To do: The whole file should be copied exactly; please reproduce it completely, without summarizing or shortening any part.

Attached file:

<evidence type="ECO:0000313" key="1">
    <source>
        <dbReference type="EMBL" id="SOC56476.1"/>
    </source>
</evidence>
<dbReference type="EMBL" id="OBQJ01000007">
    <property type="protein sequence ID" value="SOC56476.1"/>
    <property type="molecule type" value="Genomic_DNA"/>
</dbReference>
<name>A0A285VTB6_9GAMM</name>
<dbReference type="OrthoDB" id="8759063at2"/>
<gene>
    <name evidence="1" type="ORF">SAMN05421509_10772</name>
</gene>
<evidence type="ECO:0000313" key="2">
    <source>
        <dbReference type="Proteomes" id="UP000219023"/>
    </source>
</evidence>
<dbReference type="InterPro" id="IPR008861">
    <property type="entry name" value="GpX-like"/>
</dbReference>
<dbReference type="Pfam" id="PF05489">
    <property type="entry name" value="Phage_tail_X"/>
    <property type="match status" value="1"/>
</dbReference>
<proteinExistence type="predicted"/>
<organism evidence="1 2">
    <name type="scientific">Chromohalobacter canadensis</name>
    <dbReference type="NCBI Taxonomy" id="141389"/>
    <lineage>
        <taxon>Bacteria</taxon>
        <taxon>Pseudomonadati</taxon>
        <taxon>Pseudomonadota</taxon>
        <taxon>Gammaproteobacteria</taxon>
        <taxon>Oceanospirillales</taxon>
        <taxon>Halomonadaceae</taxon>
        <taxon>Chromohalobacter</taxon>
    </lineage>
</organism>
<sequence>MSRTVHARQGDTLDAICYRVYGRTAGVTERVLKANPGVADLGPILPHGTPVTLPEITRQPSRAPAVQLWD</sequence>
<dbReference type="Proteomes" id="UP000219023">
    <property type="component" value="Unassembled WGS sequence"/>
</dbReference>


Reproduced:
<evidence type="ECO:0000313" key="1">
    <source>
        <dbReference type="EMBL" id="SOC56476.1"/>
    </source>
</evidence>
<dbReference type="EMBL" id="OBQJ01000007">
    <property type="protein sequence ID" value="SOC56476.1"/>
    <property type="molecule type" value="Genomic_DNA"/>
</dbReference>
<name>A0A285VTB6_9GAMM</name>
<dbReference type="OrthoDB" id="8759063at2"/>
<gene>
    <name evidence="1" type="ORF">SAMN05421509_10772</name>
</gene>
<evidence type="ECO:0000313" key="2">
    <source>
        <dbReference type="Proteomes" id="UP000219023"/>
    </source>
</evidence>
<dbReference type="InterPro" id="IPR008861">
    <property type="entry name" value="GpX-like"/>
</dbReference>
<dbReference type="Pfam" id="PF05489">
    <property type="entry name" value="Phage_tail_X"/>
    <property type="match status" value="1"/>
</dbReference>
<proteinExistence type="predicted"/>
<organism evidence="1 2">
    <name type="scientific">Chromohalobacter canadensis</name>
    <dbReference type="NCBI Taxonomy" id="141389"/>
    <lineage>
        <taxon>Bacteria</taxon>
        <taxon>Pseudomonadati</taxon>
        <taxon>Pseudomonadota</taxon>
        <taxon>Gammaproteobacteria</taxon>
        <taxon>Oceanospirillales</taxon>
        <taxon>Halomonadaceae</taxon>
        <taxon>Chromohalobacter</taxon>
    </lineage>
</organism>
<sequence>MSRTVHARQGDTLDAICYRVYGRTAGVTERVLKANPGVADLGPILPHGTPVTLPEITRQPSRAPAVQLWD</sequence>
<dbReference type="Proteomes" id="UP000219023">
    <property type="component" value="Unassembled WGS sequence"/>
</dbReference>